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Saturday, January 13, 2018

When it’s cold outside, perhaps Power BI heat maps can warm you up

(2018-Jan-13) You never know how the weather will behave itself, especially when the temperature gets dramatically changed from +10 to -10 within a day. During this Christmass and New Year holidays, it was very cold here in Canada. So I thought to explore some open data set that may contain historical temperature records and if possible geo-coordinates to locate those thermal data points to.

About two years ago I already had created a blog post “Excel Power Map vs. Power BI Globe Map visualization” based on the Berkley Earth datasets - http://berkeleyearth.org/data/. At that time I was probing the 3D Globe Power BI visualization, the one that you can use and rotate it right within your report.

This time I thought to check and compare heat map visualizations in Power BI. Currently, there are two ways to see variously heated or cooled geo areas in Power BI, either using a standard ArcGIS Map visualization or a custom Power BI Heatmap visualization from the Office store - https://appsource.microsoft.com/en-us/product/power-bi-visuals/WA104381072?src=office&tab=Overview

The Berkley Earth dataset for this data case exercise came in a form of multiple flat files:


I only used the following fields from the data.txt file:
- Station ID, 
- Date, 
- Temperature (C)
  
And from the site_detail.txt file I extracted the following fields to provide more geo details for each of the weather stations that there was temperature data point available:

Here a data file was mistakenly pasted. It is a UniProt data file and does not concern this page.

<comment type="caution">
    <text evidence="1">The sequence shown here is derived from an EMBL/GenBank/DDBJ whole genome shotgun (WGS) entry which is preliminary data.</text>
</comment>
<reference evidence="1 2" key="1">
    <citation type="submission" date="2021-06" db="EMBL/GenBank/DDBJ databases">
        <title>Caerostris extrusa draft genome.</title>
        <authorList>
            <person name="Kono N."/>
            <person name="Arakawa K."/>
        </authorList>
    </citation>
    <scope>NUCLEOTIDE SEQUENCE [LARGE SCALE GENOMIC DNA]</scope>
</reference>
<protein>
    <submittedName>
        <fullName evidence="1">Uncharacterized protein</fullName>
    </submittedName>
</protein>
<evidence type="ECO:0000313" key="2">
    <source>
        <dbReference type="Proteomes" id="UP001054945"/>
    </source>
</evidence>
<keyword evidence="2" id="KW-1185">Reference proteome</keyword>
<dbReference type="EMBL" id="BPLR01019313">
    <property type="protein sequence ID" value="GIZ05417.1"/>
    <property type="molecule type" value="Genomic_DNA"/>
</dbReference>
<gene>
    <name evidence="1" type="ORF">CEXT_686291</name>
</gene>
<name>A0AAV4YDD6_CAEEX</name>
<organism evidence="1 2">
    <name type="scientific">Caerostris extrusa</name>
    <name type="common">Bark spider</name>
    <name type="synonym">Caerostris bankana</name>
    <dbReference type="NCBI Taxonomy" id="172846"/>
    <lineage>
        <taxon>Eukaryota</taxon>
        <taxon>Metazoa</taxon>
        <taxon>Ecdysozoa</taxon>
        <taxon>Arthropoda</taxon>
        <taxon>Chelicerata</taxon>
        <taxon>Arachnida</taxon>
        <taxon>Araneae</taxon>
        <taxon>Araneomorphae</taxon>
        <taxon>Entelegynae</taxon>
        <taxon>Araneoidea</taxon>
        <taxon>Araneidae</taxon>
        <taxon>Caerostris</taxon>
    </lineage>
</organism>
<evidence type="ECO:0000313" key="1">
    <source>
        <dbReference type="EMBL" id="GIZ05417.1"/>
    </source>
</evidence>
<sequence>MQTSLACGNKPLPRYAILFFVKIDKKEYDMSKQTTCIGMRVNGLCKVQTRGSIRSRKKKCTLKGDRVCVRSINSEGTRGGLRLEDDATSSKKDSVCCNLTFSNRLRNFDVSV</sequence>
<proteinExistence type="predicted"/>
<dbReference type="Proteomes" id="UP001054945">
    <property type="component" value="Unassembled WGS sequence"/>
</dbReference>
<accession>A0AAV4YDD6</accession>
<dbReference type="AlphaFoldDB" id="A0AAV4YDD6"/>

- Station ID, 
- Station Name, 
- Latitude, 
- Longitude, 
- Country

And with some minor data transformation, I was able to build my Power BI data model with two tables:



Just a side note on a data extract technique, SQL Server Management Studio (SSMS) version 17.3 or later now has a new feature to Import Flat File along with the common Import and Export Data, you can read more about it here - https://docs.microsoft.com/en-us/sql/relational-databases/import-export/import-flat-file-wizard



So, after populating the data: temperature ~15.5 million records for the date time range from the year 1763 till 2017 and close to 43 thousand of various weather stations around the globe, I was able to place it into my Power BI report and test both types of the Heat Map visualizations. I additionally filtered my dataset then to show the Canadian weather stations landscape only and chose the year 2017 for the most recent data.



I could also change colors for both visualizations, either by manual selection or by specifying a color palette in the edit mode:







ArgGIS Map visualization has a lot of detailed settings that you can choose and apply for your various geo-analytics scenarios (and not only your heat map ones), however, the custom Heatmap visualization brings even more flexibility for adjusting your visualization that ArcGIS Map doesn't have.

So, there are no winners or loosers and I can easily use them both!

7 comments:

  1. Nice Article, Rayis! It was good to learn about heat maps. - Aditi

    ReplyDelete
  2. Thanks Aditi, I'm glad that you liked that post. We should work together on some the Power BI projects!

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